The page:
What’s for dinner, part two

Yesterday, I blogged about how journeying into the local supermarket has been a different experience, causing me to reflect upon my usual dinner staples and realize I have to learn new things.

Scotch Eggs

I did figure out what exactly a Scotch Egg is and bought some more for tomorrow’s breakfast, as we’re all a bit intrigued.  I also learned that the big, almost roast-like cuts of bacon are for boiling whole, which makes more sense than trying to slice it thin at home then frying it.  And I may have found where the green onions are, though they were called salad onions and they were larger than expected.  I had no time to investigate as Maura was loose with a shopping cart and we all can imagine how that could go.

But it’s more than brands and leeks and weird cuts of bacon.  It’s that everything is metric or Celsius.  Meat comes in grams, not pounds.  Actually, most things do.  The only familiar thing is the 2 litre of Coke.  Even chips come packaged differently – instead of a whole bag to stick your face in feed-bag style, they come in individual packets.  I find myself staring at a package of stew meat and trying to gauge from sight if it’ll be enough for dinner.

Then there’s getting it all home. Half the time, I’ve walked up to the store with at least one off-spring.  I prefer Sean, because he can carry a lot.  Maura…well, she’s willing but she’ll drag the bag.  You can only heft so many gallons of liquids home at one time.  So I’m buying less at the store.  In retrospect, it’s probably a good thing – you buy less if you have to carry it.  Not that I’ve seen a ton of bulk items.  Tea – you can buy a lot of tea at once.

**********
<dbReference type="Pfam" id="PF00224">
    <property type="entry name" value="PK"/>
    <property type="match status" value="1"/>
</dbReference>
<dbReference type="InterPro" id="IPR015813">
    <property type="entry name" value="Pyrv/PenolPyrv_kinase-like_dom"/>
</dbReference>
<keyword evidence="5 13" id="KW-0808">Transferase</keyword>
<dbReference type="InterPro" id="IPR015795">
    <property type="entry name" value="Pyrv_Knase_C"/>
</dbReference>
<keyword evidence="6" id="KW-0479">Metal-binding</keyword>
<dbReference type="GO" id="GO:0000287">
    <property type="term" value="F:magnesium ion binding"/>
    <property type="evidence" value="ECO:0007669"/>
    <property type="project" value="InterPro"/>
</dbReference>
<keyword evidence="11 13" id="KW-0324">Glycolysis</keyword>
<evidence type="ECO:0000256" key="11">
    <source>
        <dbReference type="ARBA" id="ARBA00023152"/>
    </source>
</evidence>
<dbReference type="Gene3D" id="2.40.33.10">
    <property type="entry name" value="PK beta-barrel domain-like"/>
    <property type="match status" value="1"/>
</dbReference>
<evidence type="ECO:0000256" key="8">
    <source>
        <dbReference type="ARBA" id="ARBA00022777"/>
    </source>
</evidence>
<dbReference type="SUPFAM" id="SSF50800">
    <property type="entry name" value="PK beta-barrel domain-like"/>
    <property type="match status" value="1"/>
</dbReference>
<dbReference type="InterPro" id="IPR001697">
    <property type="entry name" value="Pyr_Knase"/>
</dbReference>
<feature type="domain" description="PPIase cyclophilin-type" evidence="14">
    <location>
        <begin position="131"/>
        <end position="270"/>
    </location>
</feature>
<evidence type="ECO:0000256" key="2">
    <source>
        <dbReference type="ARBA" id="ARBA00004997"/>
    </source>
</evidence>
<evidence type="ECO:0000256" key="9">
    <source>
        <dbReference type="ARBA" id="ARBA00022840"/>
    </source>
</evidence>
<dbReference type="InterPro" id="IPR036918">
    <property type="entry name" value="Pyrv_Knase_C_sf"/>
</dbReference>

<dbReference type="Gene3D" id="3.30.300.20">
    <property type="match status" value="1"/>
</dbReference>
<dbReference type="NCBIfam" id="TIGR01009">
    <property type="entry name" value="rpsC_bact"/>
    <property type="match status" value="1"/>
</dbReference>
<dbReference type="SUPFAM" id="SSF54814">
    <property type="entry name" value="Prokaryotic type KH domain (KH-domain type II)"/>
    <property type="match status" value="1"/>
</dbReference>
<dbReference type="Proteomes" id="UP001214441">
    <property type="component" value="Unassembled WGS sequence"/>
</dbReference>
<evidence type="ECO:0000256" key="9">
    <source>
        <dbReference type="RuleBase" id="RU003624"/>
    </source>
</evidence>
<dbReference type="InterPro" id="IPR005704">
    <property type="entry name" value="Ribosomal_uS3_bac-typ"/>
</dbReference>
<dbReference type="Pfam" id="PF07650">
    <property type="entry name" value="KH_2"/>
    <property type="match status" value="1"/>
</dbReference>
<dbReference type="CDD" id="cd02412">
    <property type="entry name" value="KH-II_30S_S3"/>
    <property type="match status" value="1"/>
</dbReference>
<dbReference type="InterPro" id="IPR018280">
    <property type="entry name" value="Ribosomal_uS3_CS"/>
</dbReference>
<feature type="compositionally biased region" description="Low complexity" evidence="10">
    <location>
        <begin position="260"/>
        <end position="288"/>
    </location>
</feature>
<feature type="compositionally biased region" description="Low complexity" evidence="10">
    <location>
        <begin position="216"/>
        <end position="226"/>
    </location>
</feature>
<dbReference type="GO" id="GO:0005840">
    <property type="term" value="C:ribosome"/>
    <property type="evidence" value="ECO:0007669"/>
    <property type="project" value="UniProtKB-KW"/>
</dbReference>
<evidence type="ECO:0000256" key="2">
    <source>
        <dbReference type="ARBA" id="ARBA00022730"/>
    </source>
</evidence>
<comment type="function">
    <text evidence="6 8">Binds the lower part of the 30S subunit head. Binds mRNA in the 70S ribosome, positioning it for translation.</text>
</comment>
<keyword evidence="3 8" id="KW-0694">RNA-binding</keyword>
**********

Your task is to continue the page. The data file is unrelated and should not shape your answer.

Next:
Once home, I have to figure out things like appliances, and what to cook it all in or on, as we’re still in the temporary house.  Oh, the kitchen has enough to get by.  Lots of wine glasses.  But I never realized how much I used cookie sheets until I’ve lived without them.  I also miss my tongs for flipping things as they broil.  I’ve finally figured out the oven pretty well – which is in Celsius, so the temperature only goes up to 220 degrees.  I have to say, that was a bit confusing the first time I tried to cook something.  And if the agent hadn’t shown me which setting was for baking, I’d probably still be looking for it – it’s the fan symbol.  Makes sense, right?  Don’t ask me what any of the settings are on the microwave – it was on the bowl with lid, four squiggly lines drawing (opposed to bowl with lid with less squiggles, and bowl without lid plus squiggles.)  There are no words on any of the cooking appliances.  No High, Low, Defrost.  My theory is that these appliances are made in one country, sold to many across Europe.  It’s just easier to have them without wording than to have to translate several.

I have to say – the coolest appliance is the electric tea kettle.  Josh thought it was the coffee pot at first.  But you fill it with water, click the switch up, it heats up water in like 30 seconds and automatically flicks the switch off when it’s done boiling the water.  Miriam and I have decided that once we get settled, we need to get one of these things!

Did I mention the microwave has dials?  Josh told Sean to cook something for 30 seconds and Sean said “How?”  Yep, everything make look right, but it’s taken a little adjustment.


The microwave